Cowboys v Sharks
4.10pm Sunday, Allianz Stadium
Broadcast: Live on Channel 9 & Fox League
A new footy season starts on Sunday for the North Queensland Toyota Cowboys when they take on the Cronulla Sharks in National Rugby League elimination final action at Allianz Stadium.
Played 43; Cowboys 16; Sharks 27. The Cowboys have a terrible record at Allianz, with just six wins from 23 starts and are sitting on a seven-game losing run at the venue. Five of those seven have come in finals football. They are also on a four-game losing run against the Sharks.
It’s dangerous to look at finals run-in form based solely on wins and losses.
By that measure, the Cowboys are in poor form, dropping five of their final regular season matches, their only win coming in Round 25 against a Wests Tigers team that barely avoided the wooden spoon.
But a closer look at the losses reveals that they were all to 2017 eventual finalists and three of them were to the top three teams.
Apart from a 26-8 loss to the Storm – where the Melburnians scored three late tries – none of the defeats was by more than 10 points.
So in terms of playing consistent, high-level footy against tough teams heading into the finals, the Cowboys are very well prepared.
The Sharks finished the regular season in fifth spot but would have been eyeing a top four finish in the year they defended their premiership.
The hosts won three of their last six matches, the victories coming against the Cowboys, Warriors and Knights.
Heavy losses to the Raiders and Broncos, plus a narrow one against the Roosters, presents patchy form leading into the finals, while they were hardly convincing against wooden-spooners Newcastle last-start with a tough eight-point victory.
North Queensland’s injury woes are well documented – the calibre of players lost, the volume of injuries, the frequency – but Sunday will mark the first time this season that head coach Paul Green has been able to field the same team for three weeks straight.
Tireless veteran Gavin Cooper will lead the team again, ably supported by senior figures Scott Bolton and Michael Morgan.
Morgan will again benefit from another game alongside new-ish halves partner Te Maire Martin, while in the engine room Jason Taumalolo, John Asiata and Shaun Fensom will look to add punch through the middle.
Off the bench, versatile and dangerous utility Ben Hampton is primed for something special after nice performances in the past fortnight, while young tyros Corey Jensen and Coen Hess must give no quarter when called upon.
The Sharks have no such injuries woes, with Tony Williams their only high-profile omission.
For the hosts, the team’s attack orbits almost exclusively around in-form and dangerous five-eighth James Maloney.
This bloke is a top-shelf talent and can play-make and game-manage with the best of them.
Contain and limit him, and you’re a long way there.
The Sharks also have strike in the forwards with Andrew Fifita, Wade Graham and Luke Lewis all attacking threats.
By any objective measure, to witness the Jason Taumalolo versus Paul Gallen battle is to witness the two best locks in the game doing what they do best … batter opposition defenders through the middle and carry their teams forward, one painstaking post-contact metre at a time.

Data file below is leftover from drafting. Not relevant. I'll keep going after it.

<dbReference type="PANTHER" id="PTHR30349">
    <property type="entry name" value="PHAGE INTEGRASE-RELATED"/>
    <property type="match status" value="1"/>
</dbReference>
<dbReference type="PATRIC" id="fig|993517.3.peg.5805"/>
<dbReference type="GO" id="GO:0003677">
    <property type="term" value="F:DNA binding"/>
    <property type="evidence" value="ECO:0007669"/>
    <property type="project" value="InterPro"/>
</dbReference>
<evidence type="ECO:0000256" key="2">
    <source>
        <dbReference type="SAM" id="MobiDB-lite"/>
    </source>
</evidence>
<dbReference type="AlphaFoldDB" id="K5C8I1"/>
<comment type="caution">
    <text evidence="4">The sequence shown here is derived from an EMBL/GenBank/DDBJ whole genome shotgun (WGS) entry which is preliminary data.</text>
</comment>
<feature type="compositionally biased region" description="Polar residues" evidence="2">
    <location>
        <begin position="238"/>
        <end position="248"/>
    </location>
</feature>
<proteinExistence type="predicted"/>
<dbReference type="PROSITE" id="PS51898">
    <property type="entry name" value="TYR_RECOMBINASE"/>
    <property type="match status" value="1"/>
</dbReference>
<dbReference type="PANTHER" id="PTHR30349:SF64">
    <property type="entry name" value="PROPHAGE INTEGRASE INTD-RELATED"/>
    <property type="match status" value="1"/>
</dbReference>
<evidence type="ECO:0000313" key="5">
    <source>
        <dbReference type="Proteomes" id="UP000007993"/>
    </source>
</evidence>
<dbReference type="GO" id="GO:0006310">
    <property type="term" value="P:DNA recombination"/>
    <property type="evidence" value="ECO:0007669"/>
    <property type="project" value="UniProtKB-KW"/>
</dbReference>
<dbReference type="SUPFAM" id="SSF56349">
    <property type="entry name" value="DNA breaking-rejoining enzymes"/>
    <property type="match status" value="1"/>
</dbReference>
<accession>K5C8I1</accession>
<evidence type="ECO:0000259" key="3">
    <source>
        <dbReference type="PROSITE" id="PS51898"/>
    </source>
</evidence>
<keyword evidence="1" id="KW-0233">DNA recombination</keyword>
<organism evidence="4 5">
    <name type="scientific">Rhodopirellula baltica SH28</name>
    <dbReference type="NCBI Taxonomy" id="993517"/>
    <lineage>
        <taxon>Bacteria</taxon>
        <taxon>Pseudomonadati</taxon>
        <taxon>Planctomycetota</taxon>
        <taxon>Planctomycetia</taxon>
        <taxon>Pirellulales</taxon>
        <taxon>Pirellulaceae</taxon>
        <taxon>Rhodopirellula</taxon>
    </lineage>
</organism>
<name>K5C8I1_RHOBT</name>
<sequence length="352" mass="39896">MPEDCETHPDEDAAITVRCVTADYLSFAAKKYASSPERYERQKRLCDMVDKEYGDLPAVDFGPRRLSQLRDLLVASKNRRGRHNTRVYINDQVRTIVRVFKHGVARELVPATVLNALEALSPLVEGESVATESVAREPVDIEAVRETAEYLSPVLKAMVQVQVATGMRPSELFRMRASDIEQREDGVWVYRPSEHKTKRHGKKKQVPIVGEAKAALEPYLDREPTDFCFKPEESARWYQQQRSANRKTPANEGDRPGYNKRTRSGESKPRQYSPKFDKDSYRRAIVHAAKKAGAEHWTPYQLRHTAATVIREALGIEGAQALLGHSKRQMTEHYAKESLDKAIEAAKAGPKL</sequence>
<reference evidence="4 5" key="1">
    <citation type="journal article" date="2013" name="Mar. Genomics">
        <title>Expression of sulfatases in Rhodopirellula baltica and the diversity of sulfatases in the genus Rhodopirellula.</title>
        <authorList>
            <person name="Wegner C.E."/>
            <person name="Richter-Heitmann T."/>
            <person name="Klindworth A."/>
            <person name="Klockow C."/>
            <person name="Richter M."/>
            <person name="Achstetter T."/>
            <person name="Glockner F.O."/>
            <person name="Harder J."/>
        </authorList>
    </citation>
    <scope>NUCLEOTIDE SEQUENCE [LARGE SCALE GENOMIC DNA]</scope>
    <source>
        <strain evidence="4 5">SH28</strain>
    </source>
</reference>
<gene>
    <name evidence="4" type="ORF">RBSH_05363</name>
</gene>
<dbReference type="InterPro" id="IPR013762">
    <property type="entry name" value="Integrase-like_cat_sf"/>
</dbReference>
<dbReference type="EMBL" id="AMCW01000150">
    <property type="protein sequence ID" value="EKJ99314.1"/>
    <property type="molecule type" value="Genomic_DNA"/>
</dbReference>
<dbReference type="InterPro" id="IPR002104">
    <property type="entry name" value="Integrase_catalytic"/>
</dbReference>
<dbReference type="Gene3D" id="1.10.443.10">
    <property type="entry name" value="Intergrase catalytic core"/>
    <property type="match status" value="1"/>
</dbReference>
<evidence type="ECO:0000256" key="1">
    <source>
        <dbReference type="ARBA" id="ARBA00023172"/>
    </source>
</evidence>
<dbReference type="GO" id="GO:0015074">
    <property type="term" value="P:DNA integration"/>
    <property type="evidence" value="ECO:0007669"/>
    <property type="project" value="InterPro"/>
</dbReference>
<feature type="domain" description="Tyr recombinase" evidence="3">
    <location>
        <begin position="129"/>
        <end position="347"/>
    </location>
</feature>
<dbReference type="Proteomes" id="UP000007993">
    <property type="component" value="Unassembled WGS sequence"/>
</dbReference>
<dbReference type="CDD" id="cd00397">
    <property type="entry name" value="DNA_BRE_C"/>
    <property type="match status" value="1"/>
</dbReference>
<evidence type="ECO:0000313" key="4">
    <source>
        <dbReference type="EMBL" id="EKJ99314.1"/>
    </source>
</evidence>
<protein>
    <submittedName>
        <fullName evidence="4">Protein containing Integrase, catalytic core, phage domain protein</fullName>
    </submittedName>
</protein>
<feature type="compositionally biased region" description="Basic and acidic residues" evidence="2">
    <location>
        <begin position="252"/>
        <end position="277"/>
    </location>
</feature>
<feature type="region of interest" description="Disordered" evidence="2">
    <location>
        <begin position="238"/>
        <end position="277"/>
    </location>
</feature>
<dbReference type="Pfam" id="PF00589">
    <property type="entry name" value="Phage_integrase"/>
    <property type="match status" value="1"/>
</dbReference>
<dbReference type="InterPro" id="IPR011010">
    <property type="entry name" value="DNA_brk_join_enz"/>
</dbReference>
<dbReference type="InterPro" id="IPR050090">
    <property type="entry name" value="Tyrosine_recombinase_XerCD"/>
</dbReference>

All year Taumalolo and Gallen have led the competition in running metres and although in age terms they’re 11 years apart, in the number games, there’s not a lot separating them.
Against the Knights last start, Gallen ran for an improbable 303m, the contribution the final regular-season addition to a tally which stands at 4387m from 413 hit-ups across 24 games.
His young opponent on Sunday leads all comers in this stat with 2269 run metres from 365 charges – that’s a bruising, buffeting run likely to result in a sore everything for would-be tacklers … a sobering thought indeed.
Gallen has made 160 more tackles (760 to 600) than Taumalolo, and has played two more games, but both men routinely average over 60 minutes of game time each week.
Oh, and they’ve both scored three tries this season too.
Whichever of these NRL powerhouses can help their pack gain ascendancy through penetrative runs, quick play-the-ball and desire will go a long way to determining the outcome of this one.
The fullback position also provides for an intriguing match-up with the dynamic young Valentine Holmes, 22, pitted against savvy campaigner Lachlan Coote, 27.
Play-wise, these two are chalk and cheese, hence the intrigue.
Townsville product Holmes is a ball-runner first and can attack from all parts of the field.
Coote is a playmaker, an extra halves option for head coach Paul Green and one of the best organisational and defensive fullbacks in the game.
While Holmes will get the attention, look for Coote – who has been battling a niggling ankle injury – to step up when required.
The recent head-to-head history between the sides has produced some gripping, close contests as well as some blowouts.
It’d be a brave punter to tip against the former scenario on Sunday.
Finals footy brings desperation and at the end of the day, it’s the best available 17 against the best available 17.
Bring it on!